Sir Paul McCartney's daughter talks about her family and the inspiration behind her new vegetarian cookbook At My Table.
In her light-filled studio tucked away down a cobbled mews in an unglamorous corner of northwest London, Mary McCartney is juggling the day’s engagements and talking about her books.
On the table in front of us are the hefty volumes of Monochrome/Colour. Published last year, they gather together images taken by the photographer over the past 20-odd years. There are street scenes, still-lifes, celebrity portraits (actress Gwyneth Paltrow, musician Beth Ditto) and intimate pictures of family members. Here’s musician father Sir Paul and his wife Nancy Shevell, fuzzily caught embracing in his London garden at the reception after their 2011 wedding. There’s fashion designer sister Stella, shot in warm close-up. There’s her late mother Linda, snapped on Polaroid.
This 45-year-old is hugely successful at her “day-job", in-demand for portraiture, art photography and fashion images. But despite the example of Linda, a roc details
An icon he may be, but sometimes Paul McCartney doesn’t get the respect he deserves, maybe because next to sarky, saintly Lennon, he can’t help but look like a bit of a sentimental old softie. But it’s worth remembering that as a fan of experimental composer Stockhausen in his youth and a dabbler in electronica as one half of The Fireman in his autumn years, Macca has always been an experimenter and a technological first-adopter, keen to embrace new techniques and unafraid to appear a little silly in the process. That, in a nutshell, is the story of ‘McCartney II’, his quirky, synth heavy second solo album, released 35 years ago this weekend. In 1979, with Wings gradually disintegrating, McCartney sat alone at home in his farmhouse in East Sussex surrounded by some state-of-the-art equipment – new synths, sequencers, and a hired Studer 16-track tape machine. The self-produced and largely self-performed result was playful, experimental – and greeted with a decidedly mixed reception. Here's its story...
Story be details
Dualities are fascinating: Yin and Yang, Blur and Oasis, God and Satan, the Beatles and the Rolling Stones, and so on. You can analyze these contrasting pairs to apparent death, and yet they’ll spring up again, resurrected, presenting fresh puzzles. Whether you approach each duo as a harmonious conjunction of opposites or as a violent discord between irreconcilables, the process always manages to generate a spark.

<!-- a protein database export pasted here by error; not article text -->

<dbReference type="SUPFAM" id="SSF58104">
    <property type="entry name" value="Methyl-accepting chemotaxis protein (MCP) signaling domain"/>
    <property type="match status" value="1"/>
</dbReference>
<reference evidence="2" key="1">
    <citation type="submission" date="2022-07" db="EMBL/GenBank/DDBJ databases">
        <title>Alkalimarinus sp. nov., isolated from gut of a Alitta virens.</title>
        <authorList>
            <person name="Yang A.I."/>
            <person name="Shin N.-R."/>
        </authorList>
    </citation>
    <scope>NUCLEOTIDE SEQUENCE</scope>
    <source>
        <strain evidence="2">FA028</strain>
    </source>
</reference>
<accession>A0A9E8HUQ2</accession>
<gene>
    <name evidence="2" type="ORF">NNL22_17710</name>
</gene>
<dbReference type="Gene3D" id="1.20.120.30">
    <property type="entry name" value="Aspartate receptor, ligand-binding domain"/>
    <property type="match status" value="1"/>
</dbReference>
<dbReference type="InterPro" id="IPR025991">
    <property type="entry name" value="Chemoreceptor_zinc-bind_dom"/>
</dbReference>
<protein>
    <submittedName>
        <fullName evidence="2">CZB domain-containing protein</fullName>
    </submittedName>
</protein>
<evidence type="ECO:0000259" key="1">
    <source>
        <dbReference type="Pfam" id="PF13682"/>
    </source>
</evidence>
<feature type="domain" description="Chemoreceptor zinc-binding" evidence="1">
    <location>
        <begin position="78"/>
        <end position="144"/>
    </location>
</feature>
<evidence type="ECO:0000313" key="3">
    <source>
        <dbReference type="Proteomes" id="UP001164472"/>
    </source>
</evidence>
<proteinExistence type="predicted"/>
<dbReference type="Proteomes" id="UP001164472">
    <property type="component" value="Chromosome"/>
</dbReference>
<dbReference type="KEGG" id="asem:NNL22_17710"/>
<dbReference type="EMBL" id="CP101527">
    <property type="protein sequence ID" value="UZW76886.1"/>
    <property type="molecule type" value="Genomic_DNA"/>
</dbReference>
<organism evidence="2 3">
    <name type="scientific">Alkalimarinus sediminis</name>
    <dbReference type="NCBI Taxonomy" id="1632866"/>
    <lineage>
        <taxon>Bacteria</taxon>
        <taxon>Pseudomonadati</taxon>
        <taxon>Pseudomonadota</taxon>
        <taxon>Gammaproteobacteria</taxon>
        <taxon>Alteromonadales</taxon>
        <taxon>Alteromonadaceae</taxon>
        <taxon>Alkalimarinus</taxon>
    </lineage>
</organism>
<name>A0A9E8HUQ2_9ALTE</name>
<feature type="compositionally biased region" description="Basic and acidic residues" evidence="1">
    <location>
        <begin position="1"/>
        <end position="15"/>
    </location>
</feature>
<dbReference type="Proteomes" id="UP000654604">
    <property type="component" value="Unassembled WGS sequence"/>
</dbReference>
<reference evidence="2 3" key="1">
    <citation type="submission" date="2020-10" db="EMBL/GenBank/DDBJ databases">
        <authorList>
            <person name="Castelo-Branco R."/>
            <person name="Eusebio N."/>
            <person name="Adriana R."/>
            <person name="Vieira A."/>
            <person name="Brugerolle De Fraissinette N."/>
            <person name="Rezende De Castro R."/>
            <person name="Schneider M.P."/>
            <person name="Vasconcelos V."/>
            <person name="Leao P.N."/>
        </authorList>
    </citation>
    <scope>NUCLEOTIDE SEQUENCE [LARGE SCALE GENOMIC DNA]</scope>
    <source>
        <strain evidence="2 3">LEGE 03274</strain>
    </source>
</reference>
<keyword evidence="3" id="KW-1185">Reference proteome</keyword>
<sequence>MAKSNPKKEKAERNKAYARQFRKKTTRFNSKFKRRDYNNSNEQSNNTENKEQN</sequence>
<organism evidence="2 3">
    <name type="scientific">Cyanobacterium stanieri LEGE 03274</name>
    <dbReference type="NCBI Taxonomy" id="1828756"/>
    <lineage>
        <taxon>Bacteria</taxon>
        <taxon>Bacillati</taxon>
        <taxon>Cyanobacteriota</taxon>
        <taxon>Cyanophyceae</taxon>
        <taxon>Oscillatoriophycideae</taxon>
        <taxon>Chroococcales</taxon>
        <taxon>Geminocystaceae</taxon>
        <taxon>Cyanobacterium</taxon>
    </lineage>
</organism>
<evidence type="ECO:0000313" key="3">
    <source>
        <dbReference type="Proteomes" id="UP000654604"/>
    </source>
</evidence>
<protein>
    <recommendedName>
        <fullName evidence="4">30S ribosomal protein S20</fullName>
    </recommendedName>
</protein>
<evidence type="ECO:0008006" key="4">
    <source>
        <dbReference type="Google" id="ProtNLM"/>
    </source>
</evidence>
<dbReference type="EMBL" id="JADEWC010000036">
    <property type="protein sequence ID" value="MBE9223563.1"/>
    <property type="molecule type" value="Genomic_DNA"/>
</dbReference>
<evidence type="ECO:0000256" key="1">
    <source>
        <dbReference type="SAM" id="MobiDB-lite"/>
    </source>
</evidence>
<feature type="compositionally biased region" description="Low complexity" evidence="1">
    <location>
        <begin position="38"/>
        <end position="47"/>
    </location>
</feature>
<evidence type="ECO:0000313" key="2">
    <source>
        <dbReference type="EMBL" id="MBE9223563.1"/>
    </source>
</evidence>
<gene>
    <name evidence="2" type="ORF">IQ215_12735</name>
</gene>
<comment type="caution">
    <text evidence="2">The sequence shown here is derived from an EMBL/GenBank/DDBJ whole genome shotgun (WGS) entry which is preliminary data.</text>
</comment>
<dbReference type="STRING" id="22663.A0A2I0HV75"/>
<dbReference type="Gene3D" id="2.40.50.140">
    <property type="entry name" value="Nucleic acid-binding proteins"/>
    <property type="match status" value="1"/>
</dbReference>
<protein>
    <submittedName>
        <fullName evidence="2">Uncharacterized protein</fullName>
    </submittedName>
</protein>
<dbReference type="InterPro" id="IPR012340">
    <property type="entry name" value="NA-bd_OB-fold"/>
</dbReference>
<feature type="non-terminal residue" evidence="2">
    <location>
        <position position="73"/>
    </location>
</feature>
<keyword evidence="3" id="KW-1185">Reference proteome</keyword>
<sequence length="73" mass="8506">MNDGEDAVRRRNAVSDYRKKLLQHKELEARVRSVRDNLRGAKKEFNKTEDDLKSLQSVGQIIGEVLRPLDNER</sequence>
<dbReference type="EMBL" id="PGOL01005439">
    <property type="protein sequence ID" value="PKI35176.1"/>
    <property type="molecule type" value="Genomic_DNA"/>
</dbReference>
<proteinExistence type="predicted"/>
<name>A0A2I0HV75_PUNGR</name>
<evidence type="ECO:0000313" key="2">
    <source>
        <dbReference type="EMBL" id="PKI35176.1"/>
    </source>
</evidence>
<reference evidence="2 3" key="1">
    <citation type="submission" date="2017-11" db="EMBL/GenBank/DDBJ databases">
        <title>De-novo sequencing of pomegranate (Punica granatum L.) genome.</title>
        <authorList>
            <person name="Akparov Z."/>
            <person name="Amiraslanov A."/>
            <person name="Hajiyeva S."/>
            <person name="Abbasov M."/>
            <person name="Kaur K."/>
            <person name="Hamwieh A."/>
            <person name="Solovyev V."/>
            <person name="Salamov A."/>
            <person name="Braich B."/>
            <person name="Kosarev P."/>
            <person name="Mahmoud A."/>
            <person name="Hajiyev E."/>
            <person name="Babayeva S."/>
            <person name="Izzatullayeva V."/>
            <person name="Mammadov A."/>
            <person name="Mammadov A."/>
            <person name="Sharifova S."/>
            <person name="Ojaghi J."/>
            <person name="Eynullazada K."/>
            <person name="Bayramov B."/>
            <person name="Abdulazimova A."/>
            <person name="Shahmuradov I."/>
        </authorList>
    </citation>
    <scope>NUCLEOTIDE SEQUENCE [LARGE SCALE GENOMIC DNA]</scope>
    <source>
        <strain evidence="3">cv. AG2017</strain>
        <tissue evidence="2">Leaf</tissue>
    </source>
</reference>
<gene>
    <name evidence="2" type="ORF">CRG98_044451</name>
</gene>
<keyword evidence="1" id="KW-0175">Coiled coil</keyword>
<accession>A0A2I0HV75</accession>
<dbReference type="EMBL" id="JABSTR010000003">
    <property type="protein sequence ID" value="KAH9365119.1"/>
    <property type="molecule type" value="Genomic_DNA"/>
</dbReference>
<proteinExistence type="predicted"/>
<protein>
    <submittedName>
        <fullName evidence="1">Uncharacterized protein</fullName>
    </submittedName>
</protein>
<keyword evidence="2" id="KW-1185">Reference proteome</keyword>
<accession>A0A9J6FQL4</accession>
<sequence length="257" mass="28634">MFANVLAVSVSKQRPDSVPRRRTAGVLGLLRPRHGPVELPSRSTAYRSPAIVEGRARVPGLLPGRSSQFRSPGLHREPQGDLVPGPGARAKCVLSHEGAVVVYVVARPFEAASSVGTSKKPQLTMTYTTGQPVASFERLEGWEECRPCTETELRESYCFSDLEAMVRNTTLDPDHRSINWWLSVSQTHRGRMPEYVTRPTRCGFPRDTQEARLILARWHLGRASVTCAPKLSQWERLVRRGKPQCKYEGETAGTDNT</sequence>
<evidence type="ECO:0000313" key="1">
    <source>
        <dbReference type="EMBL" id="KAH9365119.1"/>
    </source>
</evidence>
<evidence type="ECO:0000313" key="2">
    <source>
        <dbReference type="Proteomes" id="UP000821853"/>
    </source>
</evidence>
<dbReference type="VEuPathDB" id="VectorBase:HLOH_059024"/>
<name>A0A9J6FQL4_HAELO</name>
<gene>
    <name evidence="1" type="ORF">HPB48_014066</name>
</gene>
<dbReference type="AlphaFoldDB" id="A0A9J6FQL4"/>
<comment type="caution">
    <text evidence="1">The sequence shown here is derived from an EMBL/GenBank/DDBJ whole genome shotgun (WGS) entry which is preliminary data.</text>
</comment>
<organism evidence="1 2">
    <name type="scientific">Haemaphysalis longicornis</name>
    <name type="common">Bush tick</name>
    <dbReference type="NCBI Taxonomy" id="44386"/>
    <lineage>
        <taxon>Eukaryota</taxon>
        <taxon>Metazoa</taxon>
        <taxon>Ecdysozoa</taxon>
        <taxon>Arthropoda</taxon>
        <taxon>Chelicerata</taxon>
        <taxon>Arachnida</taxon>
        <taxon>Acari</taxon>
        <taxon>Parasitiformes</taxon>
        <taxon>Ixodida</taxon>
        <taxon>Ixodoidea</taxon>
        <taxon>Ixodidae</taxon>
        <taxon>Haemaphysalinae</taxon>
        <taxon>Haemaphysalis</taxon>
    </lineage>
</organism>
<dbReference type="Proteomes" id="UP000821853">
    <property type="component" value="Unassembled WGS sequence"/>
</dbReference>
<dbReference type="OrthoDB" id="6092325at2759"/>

In the present case, consider the difficult question of the greatest album by a former Beatle. Sure, you might find a few dissenters who would want to bust up the duality I’m about to present: they’d claim that Imagine is the best post-Beatles effort, and maybe a few daring reactionaries would cite Band on the Run. You could throw Lennon against McCartney and see what insights ensue, since that’s the principal Beatles duality in everyone’s mind, with Lennon as the emotionally raw rocker and McCartney as the consummate craftsman of orchestral pop.
Ultimately, that’s not where the true post-Beatles dialectic i details
The John Lennon and Paul McCartney songwriting duo has been so lionized throughout history it's difficult to consider them anything besides creative divinity. However, after the Beatles broke up, neither achieved a comparable level of artistic mastery. But a third Beatle did: George Harrison.
Harrison, the so-called "quiet Beatle," shocked the world with his solo debut, which he began recording 45 years ago this month. Entitled All Things Must Pass, the album's spiritually infused folk and blues blew critics' minds. The moment was "the rock equivalent of the shock felt by pre-war moviegoers when [Greta] Garbo first opened her mouth in a talkie: Garbo talks! — Harrison is free!" wrote Richard Williams for Melody Maker.
All Things Must Pass remains the greatest solo recording any Beatles released. And had the songwriting partnership of McCartney and Lennon held, the world may never have learned how incredible a songwriter Harrison was.
Rock 'n' roll's Tolstoy: The variety of styles, emotions and stories Harrison drew from to create All Things Must Pass i details
Performing on The Ed Sullivan Show might have helped launch the careers of Elvis Presley and the Beatles, but Bob Dylan took a different approach to fame: courting celebrity by not performing.
Dylan was slated to appear on the massively popular variety show on this day, May 12, in 1963 — a year before the Beatles. At the time, he was little known by mainstream audiences, although TIME had referred to him a year earlier as “a promising young hobo.”
“He dresses in sheepskin and a black corduroy Huck Finn cap, which covers only a small part of his long, tumbling hair,” TIME’s 1962 story attests. “[H]e delivers his songs in a studied nasal that has just the right clothespin-on-the-nose honesty to appeal to those who most deeply care.”
On Ed Sullivan, Dylan planned to put a spin on his clothespin-on-the-nose honesty with “Talkin’ John Birch Paranoid Blues,” a satirical song written from the perspective of a John Birch Society member who is so terrified of communist infiltration that he looks for Reds every details